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Experiments in Fluids

, 60:110 | Cite as

High frequency temperature fluctuation measurements by Rayleigh scattering and constant-voltage cold-wire techniques

  • Bertrand MercierEmail author
  • Emmanuel Jondeau
  • Thomas Castelain
  • Yuta Ozawa
  • Christophe Bailly
  • Geneviève Comte-Bellot
Research Article

Abstract

The thermal inertia of sensors drastically limits the measurement of the temperature fluctuations in the high-frequency range. This issue is often addressed using cold wire techniques with dedicated corrections. In this study, three methods are employed to compensate high-frequency attenuation, and the correction of the end losses, are evaluated for four wires with different aspect ratios and diameters. The fidelity of the corrected measurements is assessed by comparing the spectra of temperature fluctuations obtained with the cold wires operating in a constant voltage circuit, to those derived from optical measurements. The latter method is based on Rayleigh scattering and is in principle not affected by thermal inertia as it relies on molecular light scattering. Two flows presenting high levels of temperature fluctuations are considered. Namely, the wake of a heated cylinder, and a mixing layer between two jets in co-flow and at different temperatures. These two configurations allow exploring cold wire performances at high frequency, and show that precise measurements can be performed up to 10 kHz with a wire \(1\,\upmu \hbox {m}\) in diameter.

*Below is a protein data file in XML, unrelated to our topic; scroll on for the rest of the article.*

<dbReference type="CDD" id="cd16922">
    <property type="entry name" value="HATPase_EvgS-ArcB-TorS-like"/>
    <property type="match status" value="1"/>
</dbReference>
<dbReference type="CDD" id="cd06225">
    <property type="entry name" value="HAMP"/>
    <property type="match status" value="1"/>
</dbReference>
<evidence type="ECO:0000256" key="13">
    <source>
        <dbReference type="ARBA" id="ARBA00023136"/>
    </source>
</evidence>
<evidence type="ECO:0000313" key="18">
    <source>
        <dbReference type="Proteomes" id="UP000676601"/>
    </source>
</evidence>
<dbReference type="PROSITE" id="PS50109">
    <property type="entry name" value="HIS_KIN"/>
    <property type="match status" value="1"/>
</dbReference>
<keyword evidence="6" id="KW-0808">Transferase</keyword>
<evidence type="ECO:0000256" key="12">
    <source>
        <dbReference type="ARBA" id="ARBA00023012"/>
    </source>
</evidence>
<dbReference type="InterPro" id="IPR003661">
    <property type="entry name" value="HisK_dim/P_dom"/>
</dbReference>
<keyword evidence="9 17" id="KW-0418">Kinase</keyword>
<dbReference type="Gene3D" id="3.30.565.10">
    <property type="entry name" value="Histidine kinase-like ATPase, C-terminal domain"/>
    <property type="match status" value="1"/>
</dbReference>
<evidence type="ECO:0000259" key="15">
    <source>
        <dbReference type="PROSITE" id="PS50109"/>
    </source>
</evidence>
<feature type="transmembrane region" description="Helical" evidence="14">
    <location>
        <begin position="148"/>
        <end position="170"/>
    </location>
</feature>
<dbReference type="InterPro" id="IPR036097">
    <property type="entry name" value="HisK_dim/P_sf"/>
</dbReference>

Graphic abstract

Notes

Acknowledgements

This work was performed within the framework of the Labex CeLyA of Université de Lyon, within the program ”Investissements d’Avenir” (ANR-10-LABX-0060/ ANR-11-IDEX-0007) operated by the French National Research Agency (ANR), and is also partially supported by the industrial Chair ADOPSYS co-financed by SAFRAN-SNECMA and ANR (ANR-13-CHIN-0001-01).

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Copyright information

© Springer-Verlag GmbH Germany, part of Springer Nature 2019

Authors and Affiliations

  1. 1.Univ Lyon, École Centrale de Lyon, INSA Lyon, Université Claude Bernard Lyon I, CNRS, LMFA, UMR 5509ÉcullyFrance
  2. 2.Univ Lyon, Université Claude Bernard Lyon I, École Centrale de Lyon, INSA Lyon, CNRS, LMFA, UMR 5509VilleurbanneFrance
  3. 3.Experimental Aerodynamics Laboratory, Department of Aerospace EngineeringTohoku UniversitySendaiJapan

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